Three Keys to the Future from Dr. Hudson

As a church engages itself in the process of re-thinking church, there is an awareness of many ideas, obstacles and dead ends. It is not an easy task.  It is akin to pausing at the edge of a vast wasteland with mountains in the distance.  You know you want to be ‘there’, but it is not clear just how to get from ‘here’ to there.  

There are always leaders and hopers who will be hard at work trying to deal with such realities.  There will always be those who resist change.  No matter what master plans from other churches are reviewed, there always seems to be three common elements.  These three keys spell the successful future for a congregation if they have the courage.

Key One: Spiritual Direction 
A church has to have a clear understanding of what their foundational ideology is or they will be like a lifeboat adrift on a turbulent sea of societal change.  The Bible calls it being blown here and there by the contrary or competing wind of doctrine.  No matter how we choose to act out that spiritual conviction, having it firmly enmeshed in our lives as the yardstick we measure success on is crucial.  We have to believe in something, know what we believe and what it means to live out what we believe.  There must be clear spiritual direction and vitality in a church if it is to grow and be in mission and service.

Key Two:  Unity of Purpose
There has to be a group of people who stand united behind the identified purpose of the church.  The Bible expresses repeatedly that unity of spirit, mind, and vision are part of the work of God among a people.  The pronounced presence of disunity, fracture, and fragmentation is evidence that the ‘mind of Christ’ is not at work among His people.  As children, we learned that we could express our views in a class election, but then we had to unite behind the decision made and act as a cohesive whole.  I heard a children’s story one time about a small town trying to pick a giant turnip. One person tried and failed.  Another person tried and failed.  The solution came when EVERYONE got involved and pulled the giant turnip out of the ground.  Sometimes it is true; everything we need to know we really did learn in Kindergarten.  Unity of purpose is a must for a church to achieve its true purpose.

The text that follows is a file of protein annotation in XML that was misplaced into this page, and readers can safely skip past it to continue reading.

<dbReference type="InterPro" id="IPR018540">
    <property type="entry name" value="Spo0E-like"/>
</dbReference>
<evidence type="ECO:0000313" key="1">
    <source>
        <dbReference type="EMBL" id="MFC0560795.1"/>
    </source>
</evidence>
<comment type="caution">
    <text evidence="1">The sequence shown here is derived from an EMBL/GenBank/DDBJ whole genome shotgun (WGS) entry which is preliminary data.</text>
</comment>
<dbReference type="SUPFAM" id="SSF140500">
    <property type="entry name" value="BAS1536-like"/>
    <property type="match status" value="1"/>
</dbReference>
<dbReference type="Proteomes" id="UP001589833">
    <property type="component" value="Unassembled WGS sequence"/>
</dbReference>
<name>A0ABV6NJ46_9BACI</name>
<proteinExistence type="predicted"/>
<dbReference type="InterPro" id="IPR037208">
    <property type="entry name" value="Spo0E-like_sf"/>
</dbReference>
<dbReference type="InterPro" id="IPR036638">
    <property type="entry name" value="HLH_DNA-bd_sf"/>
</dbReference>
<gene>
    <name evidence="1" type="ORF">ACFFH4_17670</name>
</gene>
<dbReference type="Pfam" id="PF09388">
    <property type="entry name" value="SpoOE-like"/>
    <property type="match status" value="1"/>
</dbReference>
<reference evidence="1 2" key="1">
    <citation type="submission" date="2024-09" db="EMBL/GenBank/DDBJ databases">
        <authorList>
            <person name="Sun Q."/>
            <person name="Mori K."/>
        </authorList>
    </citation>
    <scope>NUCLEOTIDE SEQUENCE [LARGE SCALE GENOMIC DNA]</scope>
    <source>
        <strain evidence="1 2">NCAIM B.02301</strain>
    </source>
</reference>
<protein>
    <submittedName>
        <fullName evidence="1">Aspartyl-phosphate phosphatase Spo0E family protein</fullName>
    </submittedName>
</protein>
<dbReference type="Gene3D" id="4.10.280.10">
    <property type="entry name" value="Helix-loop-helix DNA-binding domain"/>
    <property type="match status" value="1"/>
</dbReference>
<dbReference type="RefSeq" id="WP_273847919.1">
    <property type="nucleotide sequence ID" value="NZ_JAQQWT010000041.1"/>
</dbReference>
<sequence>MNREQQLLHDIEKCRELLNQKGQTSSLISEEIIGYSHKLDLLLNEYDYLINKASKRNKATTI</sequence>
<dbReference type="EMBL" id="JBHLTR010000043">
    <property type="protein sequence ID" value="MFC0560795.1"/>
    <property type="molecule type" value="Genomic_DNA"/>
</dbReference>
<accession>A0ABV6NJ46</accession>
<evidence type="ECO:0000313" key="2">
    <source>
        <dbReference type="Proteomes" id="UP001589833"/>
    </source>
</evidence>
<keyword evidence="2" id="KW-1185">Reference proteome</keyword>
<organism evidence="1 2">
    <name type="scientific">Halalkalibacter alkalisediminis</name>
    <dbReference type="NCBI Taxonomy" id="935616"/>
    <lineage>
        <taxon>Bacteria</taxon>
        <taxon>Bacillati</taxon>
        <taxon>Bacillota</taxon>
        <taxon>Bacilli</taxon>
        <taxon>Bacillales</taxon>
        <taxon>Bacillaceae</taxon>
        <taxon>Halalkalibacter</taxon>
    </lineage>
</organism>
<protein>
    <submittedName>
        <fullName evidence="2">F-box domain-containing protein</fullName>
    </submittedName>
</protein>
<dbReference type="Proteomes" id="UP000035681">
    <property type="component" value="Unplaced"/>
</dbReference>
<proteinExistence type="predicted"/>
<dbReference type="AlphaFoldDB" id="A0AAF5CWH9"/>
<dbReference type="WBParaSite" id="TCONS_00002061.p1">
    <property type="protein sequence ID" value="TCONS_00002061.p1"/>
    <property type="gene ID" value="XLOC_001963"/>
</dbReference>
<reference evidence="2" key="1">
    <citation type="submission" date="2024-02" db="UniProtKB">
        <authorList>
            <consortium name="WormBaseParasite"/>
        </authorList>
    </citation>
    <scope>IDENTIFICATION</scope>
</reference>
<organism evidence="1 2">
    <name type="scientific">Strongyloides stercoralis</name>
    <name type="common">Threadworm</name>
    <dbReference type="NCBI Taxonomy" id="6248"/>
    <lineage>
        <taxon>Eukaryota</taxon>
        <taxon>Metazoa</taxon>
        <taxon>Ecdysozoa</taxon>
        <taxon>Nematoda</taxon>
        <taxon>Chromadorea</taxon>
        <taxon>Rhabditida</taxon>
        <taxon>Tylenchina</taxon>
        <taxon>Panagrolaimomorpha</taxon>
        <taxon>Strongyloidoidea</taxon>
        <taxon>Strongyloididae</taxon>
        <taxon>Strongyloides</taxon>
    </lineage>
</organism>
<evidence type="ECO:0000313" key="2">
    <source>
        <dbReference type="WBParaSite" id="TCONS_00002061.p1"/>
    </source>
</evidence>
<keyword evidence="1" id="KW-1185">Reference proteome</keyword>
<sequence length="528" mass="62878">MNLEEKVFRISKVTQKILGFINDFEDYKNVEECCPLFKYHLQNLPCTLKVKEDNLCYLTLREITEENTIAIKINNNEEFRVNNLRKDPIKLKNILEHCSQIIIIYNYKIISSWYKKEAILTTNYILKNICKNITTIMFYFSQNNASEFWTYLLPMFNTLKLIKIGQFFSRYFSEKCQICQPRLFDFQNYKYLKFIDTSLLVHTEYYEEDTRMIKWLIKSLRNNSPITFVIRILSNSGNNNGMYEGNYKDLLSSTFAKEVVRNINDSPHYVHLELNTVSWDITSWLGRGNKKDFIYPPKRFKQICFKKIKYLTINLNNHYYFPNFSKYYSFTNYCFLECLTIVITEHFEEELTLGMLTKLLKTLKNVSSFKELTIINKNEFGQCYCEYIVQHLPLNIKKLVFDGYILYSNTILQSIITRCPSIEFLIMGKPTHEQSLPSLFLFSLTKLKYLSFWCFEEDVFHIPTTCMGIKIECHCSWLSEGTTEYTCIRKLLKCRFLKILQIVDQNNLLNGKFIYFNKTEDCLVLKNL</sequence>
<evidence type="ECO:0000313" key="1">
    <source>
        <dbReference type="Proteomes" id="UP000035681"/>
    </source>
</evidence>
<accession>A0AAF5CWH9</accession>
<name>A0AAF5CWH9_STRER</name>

Key Three: Committed Achievement
Perhaps you have witnessed a group make a decision in a meeting, shake hands and then leave, and never return to the subject of the decision.  A major key to success is a two-part step.  There must be the act of decision-making but then there must be the intentional follow through to accomplish the goal contained within the decision. 

Many churches across the country go into each New Year with unfulfilled goals of action plans never achieved through committed work.  Those goals and plans are like the ponderous chains of Marley that Dickens wrote about and rattle in the background of every meeting and event.  A church and its people must be committed to achieving what they plan.

These questions (among others) should guide us as we think about what we do, how we do it and why we do what we do.  Do we see the spiritual signposts on our journey and follow their direction?  Do we strive to find and keep unity of purpose in all we do as a church?  Are we committed to not merely planning but achieving what we plan?

Dr. Marvin

I pray that as you contemplate these ideas, that you ask God to guide and direct everyone as they work to find the future of your church.

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